Clinical Rheumatology

, Volume 31, Issue 10, pp 1505–1510

Self-reported knee instability and activity limitations in patients with knee osteoarthritis: results of the Amsterdam osteoarthritis cohort

  • Martin van der Esch
  • Jesper Knoop
  • Marike van der Leeden
  • Ramon Voorneman
  • Martijn Gerritsen
  • Dick Reiding
  • Suzanne Romviel
  • Dirk L. Knol
  • Willem F. Lems
  • Joost Dekker
  • Leo D. Roorda
Brief Report

DOI: 10.1007/s10067-012-2025-1

Cite this article as:
van der Esch, M., Knoop, J., van der Leeden, M. et al. Clin Rheumatol (2012) 31: 1505. doi:10.1007/s10067-012-2025-1

Abstract

The objective of this study was to evaluate whether self-reported knee instability is associated with activity limitations in patients with knee osteoarthritis (OA), in addition to knee pain and muscle strength. A cohort of 248 patients diagnosed with knee OA was examined. Self-reported knee instability was defined as the perception of any episode of buckling, shifting, or giving way of the knee in the past 3 months. Knee pain was assessed using a numeric rating scale, and knee extensor and flexor strength were measured using an isokinetic dynamometer. Activity limitations were measured by using the Western Ontario and McMasters Universities Osteoarthritis Index physical function questionnaire, the timed Get Up and Go, and the timed stair climbing and three questionnaires evaluating walking, climbing stairs, and rising from a chair. Other potential determinants of activity limitations were also collected, including joint proprioception, joint laxity, age, sex, body mass index (BMI), disease duration, and radiographic disease severity. Regression analyses evaluated the effect of adding self-reported knee instability to knee pain and muscle strength, when examining associations with the activity limitations measures. Self-reported knee instability was common (65 %) in this cohort of patients with knee OA. Analyses revealed that self-reported knee instability is significantly associated with activity limitations, even after controlling for knee pain and muscle strength. Joint proprioception, joint laxity, age, sex, BMI, duration of complaints, and radiographic severity did not confound the associations. In conclusion, self-reported knee instability is associated with activity limitations in patients with knee OA, in addition to knee pain and muscle strength. Clinically, self-reported knee instability should be assessed in addition to knee pain and muscle strength.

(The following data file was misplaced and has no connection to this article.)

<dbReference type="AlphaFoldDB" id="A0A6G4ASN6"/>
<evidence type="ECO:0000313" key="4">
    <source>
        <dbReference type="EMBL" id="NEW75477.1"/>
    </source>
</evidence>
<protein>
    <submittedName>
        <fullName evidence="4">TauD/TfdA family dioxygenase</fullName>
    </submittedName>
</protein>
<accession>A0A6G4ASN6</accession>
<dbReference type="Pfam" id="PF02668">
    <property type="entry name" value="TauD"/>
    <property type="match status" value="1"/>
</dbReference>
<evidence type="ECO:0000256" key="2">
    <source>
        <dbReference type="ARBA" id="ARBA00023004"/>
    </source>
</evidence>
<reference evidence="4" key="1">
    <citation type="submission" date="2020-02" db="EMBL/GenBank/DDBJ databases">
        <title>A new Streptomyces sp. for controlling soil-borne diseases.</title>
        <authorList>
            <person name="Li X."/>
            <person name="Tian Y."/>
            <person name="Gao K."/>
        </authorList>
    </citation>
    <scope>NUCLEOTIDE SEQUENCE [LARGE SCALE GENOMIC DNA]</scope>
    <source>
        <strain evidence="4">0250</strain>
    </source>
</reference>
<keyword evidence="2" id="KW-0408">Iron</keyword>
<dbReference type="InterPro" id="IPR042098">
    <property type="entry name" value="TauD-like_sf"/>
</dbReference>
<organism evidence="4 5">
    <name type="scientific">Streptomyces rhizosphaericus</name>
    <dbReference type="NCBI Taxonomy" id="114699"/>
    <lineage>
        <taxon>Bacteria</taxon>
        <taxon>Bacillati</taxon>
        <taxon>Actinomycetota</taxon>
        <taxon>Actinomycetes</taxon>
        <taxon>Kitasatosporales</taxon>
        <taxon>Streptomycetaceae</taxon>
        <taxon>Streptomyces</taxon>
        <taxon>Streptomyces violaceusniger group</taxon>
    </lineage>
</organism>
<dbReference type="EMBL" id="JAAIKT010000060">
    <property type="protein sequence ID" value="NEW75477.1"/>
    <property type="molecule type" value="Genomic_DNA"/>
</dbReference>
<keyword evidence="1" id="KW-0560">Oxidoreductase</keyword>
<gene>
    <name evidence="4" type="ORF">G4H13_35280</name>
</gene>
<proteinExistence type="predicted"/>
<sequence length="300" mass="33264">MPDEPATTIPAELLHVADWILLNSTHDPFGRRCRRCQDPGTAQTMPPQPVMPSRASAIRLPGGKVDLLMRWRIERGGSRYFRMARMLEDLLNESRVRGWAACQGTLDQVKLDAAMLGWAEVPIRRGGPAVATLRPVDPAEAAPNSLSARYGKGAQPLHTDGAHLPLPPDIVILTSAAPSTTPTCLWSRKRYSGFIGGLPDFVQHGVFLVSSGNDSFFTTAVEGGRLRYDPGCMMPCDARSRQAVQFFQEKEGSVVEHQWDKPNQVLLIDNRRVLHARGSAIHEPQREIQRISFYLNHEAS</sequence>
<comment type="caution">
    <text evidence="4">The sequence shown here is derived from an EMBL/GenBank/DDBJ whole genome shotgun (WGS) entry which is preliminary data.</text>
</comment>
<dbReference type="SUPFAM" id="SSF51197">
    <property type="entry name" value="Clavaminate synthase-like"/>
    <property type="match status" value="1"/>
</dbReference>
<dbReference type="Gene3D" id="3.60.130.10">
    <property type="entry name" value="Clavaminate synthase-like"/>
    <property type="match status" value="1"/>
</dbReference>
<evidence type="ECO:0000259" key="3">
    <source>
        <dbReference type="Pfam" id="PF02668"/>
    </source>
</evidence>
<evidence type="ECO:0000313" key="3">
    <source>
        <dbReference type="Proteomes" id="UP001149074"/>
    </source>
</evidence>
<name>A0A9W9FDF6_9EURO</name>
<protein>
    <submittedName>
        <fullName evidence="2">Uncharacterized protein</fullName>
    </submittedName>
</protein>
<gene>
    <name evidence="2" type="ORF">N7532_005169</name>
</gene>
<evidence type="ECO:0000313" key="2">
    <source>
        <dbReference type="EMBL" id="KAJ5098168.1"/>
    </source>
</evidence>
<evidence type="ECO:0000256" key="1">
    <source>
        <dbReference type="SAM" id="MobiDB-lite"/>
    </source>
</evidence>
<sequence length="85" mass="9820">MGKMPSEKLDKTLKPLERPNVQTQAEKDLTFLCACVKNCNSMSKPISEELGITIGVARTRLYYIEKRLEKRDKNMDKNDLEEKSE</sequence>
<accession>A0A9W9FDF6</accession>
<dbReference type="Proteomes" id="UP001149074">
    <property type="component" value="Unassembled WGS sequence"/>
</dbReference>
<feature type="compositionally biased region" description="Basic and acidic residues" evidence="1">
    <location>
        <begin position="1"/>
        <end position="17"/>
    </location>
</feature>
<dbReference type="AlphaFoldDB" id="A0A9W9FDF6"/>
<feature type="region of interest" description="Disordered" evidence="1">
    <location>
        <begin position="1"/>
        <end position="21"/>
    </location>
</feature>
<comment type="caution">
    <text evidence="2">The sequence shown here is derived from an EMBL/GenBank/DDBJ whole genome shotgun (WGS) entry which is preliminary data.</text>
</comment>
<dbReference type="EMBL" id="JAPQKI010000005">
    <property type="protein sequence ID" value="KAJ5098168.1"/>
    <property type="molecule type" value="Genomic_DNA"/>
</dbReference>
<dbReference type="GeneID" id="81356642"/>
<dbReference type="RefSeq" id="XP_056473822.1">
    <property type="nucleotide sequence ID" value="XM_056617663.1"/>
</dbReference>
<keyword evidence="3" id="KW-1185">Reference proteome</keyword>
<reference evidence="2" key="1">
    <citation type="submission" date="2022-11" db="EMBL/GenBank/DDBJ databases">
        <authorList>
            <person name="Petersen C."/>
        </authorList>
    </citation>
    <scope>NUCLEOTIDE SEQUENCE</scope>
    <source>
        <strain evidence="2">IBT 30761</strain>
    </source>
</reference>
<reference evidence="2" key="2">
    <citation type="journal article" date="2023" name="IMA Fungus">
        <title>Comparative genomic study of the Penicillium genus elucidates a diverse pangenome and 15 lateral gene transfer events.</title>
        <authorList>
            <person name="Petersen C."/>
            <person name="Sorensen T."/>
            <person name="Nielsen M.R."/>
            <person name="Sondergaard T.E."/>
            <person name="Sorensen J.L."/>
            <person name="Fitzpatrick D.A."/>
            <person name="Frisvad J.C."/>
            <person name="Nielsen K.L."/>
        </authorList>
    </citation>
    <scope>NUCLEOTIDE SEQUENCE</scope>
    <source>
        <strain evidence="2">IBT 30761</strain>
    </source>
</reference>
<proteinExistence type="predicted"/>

Keywords

Activity limitations Joint instability Knee Osteoarthritis 

Copyright information

© Clinical Rheumatology 2012

Authors and Affiliations

  • Martin van der Esch
    • 1
    • 6
  • Jesper Knoop
    • 1
  • Marike van der Leeden
    • 1
    • 2
  • Ramon Voorneman
    • 3
  • Martijn Gerritsen
    • 3
  • Dick Reiding
    • 3
  • Suzanne Romviel
    • 1
  • Dirk L. Knol
    • 4
  • Willem F. Lems
    • 3
    • 5
  • Joost Dekker
    • 1
    • 2
  • Leo D. Roorda
    • 1
  1. 1.Amsterdam Rehabilitation Research CenterAmsterdamThe Netherlands
  2. 2.Department of Rehabilitation Medicine and Department of Psychiatry, EMGO InstituteVU University Medical CenterAmsterdamThe Netherlands
  3. 3.Jan van Breemen Research InstituteAmsterdamThe Netherlands
  4. 4.Department of Epidemiology and Biostatistics, EMGO InstituteVU University Medical CenterAmsterdamThe Netherlands
  5. 5.Department of RheumatologyVU University Medical CenterAmsterdamThe Netherlands
  6. 6.University of Applied SciencesAmsterdamThe Netherlands

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